HVAC: 12,000 BTU Vintage Air air conditioning system driven by variable speed AC motor for predictable climate control. 3,000 W electric heater for instant-on, powerful heating.
Seating: Tandem Sparco custom bucket seats with 4-point aircraft pilot harnesses on attached structures. Passenger straddles the front seat and harness structures which do not interfere with the passenger’s knees.
Storage: Passenger and a few bags of groceries with rear seat installed. Removed, it allows 2 very large suitcases and a large breifcase with the driver’s seat in extended position. (Rear seat with harness structure is removable through rear hatch.) Multiple compartments for smaller items.
Headroom: 39″ driver and passenger.
Trailer Hitch: Accepts standard 1.25″ hitch for towing generator cart for extended range. Front hitch for moving small airplanes.
Note: Projected performance specifications will vary depending on final weight, gearing, tires, and batteries used. Acceleration figures assume racing slicks are used on a drag strip.
Range: 40-60 miles maximum with Lead-Acid batteries
over 150 miles with Li-Ion batteries
Cost per Mile: About 1/2 the cost of a gasoline car for the average commuter. (See note.)
Acceleration: 0 to 60 MPH, about 4 seconds. 1/4 mile time about 12 seconds at a speed of approx. 120 MPH (See note.)
Top Speed: 135 MPH (See note.)
Cost per Mile:
The average round-trip commute in the U.S. is 20 miles according to the 2000 report from the Bureau of Transportation Statistics.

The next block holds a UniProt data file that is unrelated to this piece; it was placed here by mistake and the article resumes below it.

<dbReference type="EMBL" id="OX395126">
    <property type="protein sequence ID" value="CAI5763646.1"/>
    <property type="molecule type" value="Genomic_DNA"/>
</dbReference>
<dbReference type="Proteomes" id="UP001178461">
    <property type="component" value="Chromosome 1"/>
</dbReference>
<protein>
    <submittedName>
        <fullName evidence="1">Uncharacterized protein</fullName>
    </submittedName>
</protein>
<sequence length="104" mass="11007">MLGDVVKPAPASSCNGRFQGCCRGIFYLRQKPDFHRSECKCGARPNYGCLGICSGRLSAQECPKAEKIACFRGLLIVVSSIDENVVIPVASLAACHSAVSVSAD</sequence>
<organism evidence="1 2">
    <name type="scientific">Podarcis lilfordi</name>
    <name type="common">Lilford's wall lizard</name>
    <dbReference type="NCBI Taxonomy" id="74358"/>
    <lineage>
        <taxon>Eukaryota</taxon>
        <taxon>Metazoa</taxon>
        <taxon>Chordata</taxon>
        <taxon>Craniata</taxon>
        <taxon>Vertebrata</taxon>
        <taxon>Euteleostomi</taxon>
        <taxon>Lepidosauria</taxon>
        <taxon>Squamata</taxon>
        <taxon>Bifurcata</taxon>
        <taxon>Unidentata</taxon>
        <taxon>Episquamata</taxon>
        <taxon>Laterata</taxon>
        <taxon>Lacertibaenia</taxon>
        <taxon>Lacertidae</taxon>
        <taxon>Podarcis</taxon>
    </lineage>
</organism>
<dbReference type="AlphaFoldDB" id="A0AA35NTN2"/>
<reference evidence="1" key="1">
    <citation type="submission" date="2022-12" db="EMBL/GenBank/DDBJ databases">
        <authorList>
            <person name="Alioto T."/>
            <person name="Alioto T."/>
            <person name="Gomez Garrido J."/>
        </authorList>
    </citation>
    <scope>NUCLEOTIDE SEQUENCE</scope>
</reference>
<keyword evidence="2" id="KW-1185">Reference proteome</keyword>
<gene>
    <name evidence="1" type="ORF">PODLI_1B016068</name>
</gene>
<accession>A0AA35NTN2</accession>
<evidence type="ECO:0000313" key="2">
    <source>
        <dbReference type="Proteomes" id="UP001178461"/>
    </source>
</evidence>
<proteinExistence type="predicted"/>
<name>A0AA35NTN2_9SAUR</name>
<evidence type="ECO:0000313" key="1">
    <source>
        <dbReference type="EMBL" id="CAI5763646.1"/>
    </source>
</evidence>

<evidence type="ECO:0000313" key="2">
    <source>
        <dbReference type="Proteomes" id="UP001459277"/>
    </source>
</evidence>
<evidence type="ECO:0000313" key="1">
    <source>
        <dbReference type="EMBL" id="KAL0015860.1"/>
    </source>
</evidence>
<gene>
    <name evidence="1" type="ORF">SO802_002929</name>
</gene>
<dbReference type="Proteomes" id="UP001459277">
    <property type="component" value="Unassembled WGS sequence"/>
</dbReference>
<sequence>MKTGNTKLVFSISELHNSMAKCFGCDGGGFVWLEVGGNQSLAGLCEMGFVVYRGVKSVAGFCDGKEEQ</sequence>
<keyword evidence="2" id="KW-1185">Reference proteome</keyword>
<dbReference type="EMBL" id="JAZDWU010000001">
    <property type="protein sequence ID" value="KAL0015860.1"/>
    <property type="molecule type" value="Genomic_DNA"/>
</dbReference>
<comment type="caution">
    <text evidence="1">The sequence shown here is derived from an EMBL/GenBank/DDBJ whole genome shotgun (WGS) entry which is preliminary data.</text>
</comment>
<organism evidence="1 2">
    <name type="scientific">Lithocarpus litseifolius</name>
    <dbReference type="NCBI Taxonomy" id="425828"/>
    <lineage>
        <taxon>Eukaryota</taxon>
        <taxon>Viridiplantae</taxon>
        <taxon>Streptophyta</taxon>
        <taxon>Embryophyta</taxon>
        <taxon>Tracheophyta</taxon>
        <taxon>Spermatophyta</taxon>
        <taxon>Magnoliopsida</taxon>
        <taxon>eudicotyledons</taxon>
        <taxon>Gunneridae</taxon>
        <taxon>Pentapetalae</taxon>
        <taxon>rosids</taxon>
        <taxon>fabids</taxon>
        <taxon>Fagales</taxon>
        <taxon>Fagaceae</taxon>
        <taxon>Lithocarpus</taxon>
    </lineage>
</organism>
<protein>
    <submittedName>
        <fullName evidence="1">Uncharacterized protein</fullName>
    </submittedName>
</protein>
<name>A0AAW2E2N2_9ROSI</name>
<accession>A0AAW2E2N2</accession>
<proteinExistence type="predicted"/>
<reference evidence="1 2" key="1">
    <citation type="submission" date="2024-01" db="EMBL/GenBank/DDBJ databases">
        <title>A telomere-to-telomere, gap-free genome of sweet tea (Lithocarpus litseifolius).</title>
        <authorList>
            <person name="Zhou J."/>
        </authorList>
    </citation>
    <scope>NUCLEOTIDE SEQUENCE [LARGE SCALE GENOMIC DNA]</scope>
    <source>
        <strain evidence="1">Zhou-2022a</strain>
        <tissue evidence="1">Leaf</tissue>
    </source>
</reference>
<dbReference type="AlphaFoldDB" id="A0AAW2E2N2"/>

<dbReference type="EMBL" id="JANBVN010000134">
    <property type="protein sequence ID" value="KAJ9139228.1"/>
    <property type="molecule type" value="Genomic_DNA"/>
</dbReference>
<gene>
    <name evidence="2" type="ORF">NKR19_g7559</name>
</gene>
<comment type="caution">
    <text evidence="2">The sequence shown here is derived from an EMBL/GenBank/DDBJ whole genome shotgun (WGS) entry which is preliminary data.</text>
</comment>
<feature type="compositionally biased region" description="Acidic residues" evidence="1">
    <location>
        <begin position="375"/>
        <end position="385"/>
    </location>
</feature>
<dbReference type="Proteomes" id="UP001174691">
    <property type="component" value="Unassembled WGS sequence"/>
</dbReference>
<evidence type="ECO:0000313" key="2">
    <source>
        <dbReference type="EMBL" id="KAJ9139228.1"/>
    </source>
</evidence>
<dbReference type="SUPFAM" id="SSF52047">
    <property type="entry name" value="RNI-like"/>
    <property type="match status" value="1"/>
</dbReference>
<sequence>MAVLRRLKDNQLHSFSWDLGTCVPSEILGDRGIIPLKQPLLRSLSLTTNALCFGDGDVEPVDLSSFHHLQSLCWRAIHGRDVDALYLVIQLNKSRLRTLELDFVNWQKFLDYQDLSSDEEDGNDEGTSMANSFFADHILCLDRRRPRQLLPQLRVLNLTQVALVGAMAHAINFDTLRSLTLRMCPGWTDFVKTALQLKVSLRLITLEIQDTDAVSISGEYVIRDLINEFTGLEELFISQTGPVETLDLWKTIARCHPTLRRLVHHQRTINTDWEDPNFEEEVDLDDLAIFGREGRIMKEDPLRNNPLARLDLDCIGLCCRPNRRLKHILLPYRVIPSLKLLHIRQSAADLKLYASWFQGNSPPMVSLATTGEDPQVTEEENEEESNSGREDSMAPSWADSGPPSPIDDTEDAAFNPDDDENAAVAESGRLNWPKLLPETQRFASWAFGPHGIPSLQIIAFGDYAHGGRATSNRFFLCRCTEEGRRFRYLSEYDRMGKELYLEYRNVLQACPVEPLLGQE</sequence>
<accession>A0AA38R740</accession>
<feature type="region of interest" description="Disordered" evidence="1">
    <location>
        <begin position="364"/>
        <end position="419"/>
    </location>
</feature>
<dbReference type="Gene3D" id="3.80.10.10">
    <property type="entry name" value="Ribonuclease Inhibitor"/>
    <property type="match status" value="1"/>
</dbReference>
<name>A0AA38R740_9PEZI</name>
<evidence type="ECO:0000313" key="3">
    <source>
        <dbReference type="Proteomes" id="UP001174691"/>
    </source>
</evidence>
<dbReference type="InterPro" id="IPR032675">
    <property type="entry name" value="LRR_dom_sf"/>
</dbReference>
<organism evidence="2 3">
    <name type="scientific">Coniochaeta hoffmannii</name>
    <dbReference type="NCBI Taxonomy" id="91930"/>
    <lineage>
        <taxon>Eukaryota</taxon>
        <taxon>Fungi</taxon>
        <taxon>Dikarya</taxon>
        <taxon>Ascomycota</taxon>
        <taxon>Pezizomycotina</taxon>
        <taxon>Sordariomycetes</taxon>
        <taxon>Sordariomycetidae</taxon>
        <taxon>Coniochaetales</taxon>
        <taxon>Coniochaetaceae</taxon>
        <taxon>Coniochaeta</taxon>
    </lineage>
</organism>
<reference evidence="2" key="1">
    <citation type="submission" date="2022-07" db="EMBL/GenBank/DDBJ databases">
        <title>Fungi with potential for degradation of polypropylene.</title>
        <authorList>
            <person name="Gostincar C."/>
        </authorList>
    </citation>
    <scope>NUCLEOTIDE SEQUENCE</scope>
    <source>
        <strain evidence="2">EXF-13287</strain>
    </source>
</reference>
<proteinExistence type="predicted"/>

For that average commute of 20 miles and up to 24 miles per charge, the total cost per mile of the Tango is approximately 30% lower than that of a Honda Insight. This includes battery replacement, maintenance, and the cost of electricity at $.05 per kWh (as in the Northwest). The Honda Insight has an EPA rating of 56 mpg city and 57 highway. Please see the Cost-per-Mile Spreadsheet for details. This spreadsheet shows how the Tango compares with other vehicles, both Internal Combustion Engine (ICE)-driven and hybrid. It includes gasoline and recommended dealer maintenance costs for the gasoline cars and electricity, maintenance, and battery replacement costs for the Tango.
In California where electricity rates are nearly $.15 per kWh, the total cost per mile for the Tango becomes roughly equal to that of the Insight. Electricity cost per mile runs from 0.9 cents to 2.6 cents as cost per kWh goes from 5 cents to 15 cents.
0 to 60 MPH, about 4 seconds. 1/4 mile time about 12 seconds at a speed of approximately 120 MPH. These figures are based on comparisons with other cars that hold official records with NEDRA (National Electric Drag Racing Association). Calculations have taken weight, motor torque, controller, voltage, gear ratio, and traction into consideration. They assume that racing slicks are fitted and driven on a drag strip with good traction conditions. For example, the world record held for a dragster used the same controller as the Tango in the Current Eliminator IV, with a quarter mile time of 8.801 seconds at 137.65 MPH. The Tango has the same motors that the Maniac Mazda used to achieve an 11.039 second quarter mile at 111.80 MPH.
135 MPH. This is a limitation based on a practical red-line for the motors of about 8,000 RPM with the standard 3.86:1 gear ratio. Top speed vs. acceleration can be traded off by choosing any of 10 different ratios from 2.92:1 giving a top speed of 172 MPH to 5:1 which would give a top speed of 100 MPH. The 5:1 would give phenomenal acceleration if you could get enough traction.